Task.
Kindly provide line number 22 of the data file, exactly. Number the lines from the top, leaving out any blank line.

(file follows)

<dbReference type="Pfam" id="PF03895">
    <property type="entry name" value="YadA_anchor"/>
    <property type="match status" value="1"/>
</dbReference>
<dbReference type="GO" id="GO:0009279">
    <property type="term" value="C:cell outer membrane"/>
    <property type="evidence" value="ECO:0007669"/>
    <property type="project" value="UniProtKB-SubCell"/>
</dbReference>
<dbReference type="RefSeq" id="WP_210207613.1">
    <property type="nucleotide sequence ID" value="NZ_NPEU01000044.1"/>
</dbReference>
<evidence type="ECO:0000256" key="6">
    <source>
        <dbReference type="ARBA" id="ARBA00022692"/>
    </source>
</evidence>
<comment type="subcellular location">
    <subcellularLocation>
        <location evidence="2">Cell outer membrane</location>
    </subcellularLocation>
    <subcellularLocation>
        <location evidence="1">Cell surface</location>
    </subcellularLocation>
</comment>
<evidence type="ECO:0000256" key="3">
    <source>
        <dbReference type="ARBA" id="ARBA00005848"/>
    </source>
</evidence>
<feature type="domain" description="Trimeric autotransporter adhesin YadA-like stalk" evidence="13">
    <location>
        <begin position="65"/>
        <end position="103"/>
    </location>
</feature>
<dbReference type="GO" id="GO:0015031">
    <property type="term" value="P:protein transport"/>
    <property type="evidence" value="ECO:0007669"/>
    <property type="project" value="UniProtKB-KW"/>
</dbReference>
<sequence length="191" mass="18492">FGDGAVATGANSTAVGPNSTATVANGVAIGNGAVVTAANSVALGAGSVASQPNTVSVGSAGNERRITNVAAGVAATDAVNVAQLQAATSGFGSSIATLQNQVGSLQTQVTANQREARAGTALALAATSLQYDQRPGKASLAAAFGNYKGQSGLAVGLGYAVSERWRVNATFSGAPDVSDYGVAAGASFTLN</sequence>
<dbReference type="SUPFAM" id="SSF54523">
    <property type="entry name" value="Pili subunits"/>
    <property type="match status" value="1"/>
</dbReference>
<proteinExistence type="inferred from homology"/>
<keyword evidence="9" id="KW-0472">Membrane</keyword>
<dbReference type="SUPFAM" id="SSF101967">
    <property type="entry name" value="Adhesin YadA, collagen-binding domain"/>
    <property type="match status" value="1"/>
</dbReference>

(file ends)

    <subcellularLocation>